The Oesper Collection is presided over by a white plaster bust of French chemist Antoine Lavoisier, known as the father of modern chemistry. The tribute is somewhat ironic, said Jensen, who arranged for its purchase.

“Lavoisier got in trouble during the French Revolution and was beheaded by guillotine,” Jensen said.

A signed photo of Marie Curie.

A signed portrait of famed scientist Marie Curie hangs in UC's chemistry museum. Photo/Joseph Fuqua II/UC Creative Services

UC’s collection includes more than 28,000 chemistry journals and 10,000 monographs dating back to the 16th century. But its wood cabinets, glass displays and artwork depicting early medieval laboratories evoke a sense of history.

Jensen said he has always had a keen appreciation for the groundbreaking work of early chemists and the innovative tools they designed for their experiments.

“I have always been puzzled that anyone could devote their career to a subject and not have any curiosity about where all of this stuff came from,” he said.

“I’ve always viewed my interest in the history of chemistry as part of my chemical education. It gave me a much more secure understanding of chemistry and its theories than I would have otherwise.”

Featured image at top: UC professor emeritus William Jensen poses in front of a display case in UC's chemistry museum, which contains rare books, portraits of scientists and historical laboratory equipment. Photo/Joseph Fuqua II/UC Creative Services 

A handwritten letter on White House stationery from President Hoover hangs in UC's chemistry museum.

A handwritten letter from President Hoover and his wife, Lou Henry, greets visitors to the library of UC's chemistry museum. The couple were geologists before they went into politics. Photo/Joseph Fuqua II/UC Creative Services

Thomas Beck stands by a bookshelf full of chemistry tomes.

UC chemistry department head Thomas Beck poses in the library of UC's chemistry museum. The library contains hundreds of historical books on chemistry from around the world. Photo/Joseph Fuqua II/UC Creative Services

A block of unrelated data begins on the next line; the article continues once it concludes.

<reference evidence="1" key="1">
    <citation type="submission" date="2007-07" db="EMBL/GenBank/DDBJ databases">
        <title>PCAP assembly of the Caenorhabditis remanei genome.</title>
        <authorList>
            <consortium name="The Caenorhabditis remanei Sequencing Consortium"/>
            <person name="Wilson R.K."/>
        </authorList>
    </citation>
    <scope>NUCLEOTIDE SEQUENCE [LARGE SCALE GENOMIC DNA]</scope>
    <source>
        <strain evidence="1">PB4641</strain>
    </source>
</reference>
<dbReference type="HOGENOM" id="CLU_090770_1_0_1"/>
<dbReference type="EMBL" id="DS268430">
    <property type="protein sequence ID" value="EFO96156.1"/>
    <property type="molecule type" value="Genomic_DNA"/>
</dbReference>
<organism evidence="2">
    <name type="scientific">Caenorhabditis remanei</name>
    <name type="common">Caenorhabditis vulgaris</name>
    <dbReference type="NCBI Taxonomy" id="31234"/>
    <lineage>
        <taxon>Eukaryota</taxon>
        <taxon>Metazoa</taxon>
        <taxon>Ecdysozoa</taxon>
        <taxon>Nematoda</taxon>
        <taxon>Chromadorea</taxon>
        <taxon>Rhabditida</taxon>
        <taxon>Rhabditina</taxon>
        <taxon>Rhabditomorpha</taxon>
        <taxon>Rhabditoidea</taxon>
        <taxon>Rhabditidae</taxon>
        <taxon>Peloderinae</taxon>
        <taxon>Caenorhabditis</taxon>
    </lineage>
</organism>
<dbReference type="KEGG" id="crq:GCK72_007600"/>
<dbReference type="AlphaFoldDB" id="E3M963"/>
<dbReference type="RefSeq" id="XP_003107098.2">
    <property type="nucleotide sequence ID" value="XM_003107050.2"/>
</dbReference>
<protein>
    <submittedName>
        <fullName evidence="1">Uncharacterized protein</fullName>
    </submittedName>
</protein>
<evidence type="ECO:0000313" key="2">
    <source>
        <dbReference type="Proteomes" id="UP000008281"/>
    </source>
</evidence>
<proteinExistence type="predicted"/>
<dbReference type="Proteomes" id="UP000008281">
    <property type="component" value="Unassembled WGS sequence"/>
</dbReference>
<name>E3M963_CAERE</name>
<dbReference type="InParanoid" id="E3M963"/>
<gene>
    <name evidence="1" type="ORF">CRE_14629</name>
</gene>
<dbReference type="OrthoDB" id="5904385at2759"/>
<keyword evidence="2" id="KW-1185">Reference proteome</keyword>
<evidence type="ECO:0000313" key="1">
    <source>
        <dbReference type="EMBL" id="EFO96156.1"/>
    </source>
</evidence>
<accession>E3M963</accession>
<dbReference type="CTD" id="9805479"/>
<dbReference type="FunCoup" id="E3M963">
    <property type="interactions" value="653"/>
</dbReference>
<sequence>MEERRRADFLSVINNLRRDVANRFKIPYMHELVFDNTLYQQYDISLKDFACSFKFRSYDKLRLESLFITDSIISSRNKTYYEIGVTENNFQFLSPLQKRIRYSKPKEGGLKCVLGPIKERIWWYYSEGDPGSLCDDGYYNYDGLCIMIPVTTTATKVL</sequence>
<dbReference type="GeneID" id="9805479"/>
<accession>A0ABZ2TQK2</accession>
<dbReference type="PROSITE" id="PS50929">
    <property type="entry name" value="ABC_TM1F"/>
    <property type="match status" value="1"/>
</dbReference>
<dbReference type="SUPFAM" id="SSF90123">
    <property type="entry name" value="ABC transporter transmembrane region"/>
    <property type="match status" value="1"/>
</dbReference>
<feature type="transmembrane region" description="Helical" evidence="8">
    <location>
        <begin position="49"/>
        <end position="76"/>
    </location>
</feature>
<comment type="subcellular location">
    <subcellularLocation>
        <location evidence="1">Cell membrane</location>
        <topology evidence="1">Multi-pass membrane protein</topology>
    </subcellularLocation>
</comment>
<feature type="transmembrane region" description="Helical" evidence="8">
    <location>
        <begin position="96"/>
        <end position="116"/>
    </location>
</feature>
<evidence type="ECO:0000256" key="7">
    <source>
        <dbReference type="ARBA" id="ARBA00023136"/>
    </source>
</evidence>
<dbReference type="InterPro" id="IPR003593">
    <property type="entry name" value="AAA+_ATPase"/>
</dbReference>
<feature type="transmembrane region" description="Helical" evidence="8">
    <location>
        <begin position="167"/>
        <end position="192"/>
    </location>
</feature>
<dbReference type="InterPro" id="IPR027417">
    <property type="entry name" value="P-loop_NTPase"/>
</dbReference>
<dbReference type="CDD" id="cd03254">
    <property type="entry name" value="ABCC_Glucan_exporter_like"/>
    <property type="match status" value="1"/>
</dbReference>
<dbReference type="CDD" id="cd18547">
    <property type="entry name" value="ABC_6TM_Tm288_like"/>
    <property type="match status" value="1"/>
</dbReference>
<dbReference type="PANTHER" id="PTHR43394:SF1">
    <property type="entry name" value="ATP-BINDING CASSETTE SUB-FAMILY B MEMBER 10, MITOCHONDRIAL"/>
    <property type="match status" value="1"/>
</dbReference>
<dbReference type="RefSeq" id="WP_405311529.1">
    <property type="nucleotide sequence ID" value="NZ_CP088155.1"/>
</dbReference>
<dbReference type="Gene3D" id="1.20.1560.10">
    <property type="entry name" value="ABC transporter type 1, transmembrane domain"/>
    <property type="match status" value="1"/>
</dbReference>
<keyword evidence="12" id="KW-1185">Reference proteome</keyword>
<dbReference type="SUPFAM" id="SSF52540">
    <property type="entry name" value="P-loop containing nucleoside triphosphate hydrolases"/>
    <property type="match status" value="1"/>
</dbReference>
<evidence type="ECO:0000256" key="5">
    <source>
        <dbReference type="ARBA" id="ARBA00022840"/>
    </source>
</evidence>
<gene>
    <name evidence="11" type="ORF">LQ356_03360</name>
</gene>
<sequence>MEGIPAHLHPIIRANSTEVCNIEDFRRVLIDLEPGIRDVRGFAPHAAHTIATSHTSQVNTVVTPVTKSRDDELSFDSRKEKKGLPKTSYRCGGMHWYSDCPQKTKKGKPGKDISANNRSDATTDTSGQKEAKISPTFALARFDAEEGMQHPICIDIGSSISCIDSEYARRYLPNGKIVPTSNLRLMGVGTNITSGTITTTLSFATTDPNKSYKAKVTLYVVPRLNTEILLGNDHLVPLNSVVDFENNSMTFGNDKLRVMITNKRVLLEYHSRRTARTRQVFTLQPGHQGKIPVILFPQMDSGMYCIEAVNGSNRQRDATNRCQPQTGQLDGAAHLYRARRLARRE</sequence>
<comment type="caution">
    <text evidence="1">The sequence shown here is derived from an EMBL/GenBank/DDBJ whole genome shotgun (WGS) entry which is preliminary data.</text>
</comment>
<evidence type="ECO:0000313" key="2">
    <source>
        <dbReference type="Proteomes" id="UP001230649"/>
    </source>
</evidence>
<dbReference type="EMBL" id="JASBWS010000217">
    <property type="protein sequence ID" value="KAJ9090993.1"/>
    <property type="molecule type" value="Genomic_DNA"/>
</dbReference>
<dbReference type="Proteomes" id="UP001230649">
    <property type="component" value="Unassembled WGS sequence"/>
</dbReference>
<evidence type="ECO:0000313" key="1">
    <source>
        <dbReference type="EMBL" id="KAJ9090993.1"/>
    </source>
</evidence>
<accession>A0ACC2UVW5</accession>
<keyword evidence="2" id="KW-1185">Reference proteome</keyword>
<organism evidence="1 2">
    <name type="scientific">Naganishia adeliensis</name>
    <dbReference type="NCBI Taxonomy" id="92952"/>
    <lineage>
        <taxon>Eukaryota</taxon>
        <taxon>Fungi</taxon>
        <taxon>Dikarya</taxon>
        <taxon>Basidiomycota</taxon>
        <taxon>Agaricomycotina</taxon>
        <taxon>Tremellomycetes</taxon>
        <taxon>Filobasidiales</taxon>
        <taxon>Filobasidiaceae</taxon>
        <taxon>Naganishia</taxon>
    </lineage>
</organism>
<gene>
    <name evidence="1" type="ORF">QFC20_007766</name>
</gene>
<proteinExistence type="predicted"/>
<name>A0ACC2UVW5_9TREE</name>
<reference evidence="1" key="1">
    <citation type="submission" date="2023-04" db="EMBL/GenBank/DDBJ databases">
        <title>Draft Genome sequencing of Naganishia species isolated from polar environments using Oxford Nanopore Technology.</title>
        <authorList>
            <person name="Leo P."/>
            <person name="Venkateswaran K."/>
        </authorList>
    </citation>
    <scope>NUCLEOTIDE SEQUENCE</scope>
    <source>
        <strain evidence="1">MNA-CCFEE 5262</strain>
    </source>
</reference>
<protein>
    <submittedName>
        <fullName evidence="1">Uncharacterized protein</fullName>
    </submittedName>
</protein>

William Jensen stands in front of a custom wood cabinet used for chemistry.

UC professor emeritus William Jensen stands in front of a custom chemistry cabinet that had a built-in fume hood in a re-creation of a 19th century lab in UC's chemistry museum. Photo/Joseph Fuqua II/UC Creative Services

A Craig countercurrent distribution train.

UC's chemistry museum features custom glassware equipment called a Craig countercurrent distribution train that chemists used to separate solutions. Photo/Joseph Fuqua II/UC Creative Services

A plaster bust of Antoine Lavoisier.

UC's chemistry museum features a bust of Antoine Lavoisier, known as the father of modern chemistry. The plaster tribute is somewhat ironic because Lavoisier was executed by guillotine during the French Revolution. Photo/Joseph Fuqua II/UC Creative Services

A wide shot of UC's re-created 19th century chemistry lab.

UC's chemistry museum features a re-created 19th century chemistry lab. Photo/Joseph Fuqua II/UC Creative Services

Next Lives Here

The University of Cincinnati is classified as a Research 1 institution by the Carnegie Commission and is ranked in the National Science Foundation's Top-35 public research universities. UC's graduate students and faculty investigate problems and innovate solutions with real-world impact. Next Lives Here.

Become a Bearcat

  • Apply online or get more information about undergraduate enrollment by calling 513-556-1100.
  • Learn more about UC's many undergraduate and graduate programs.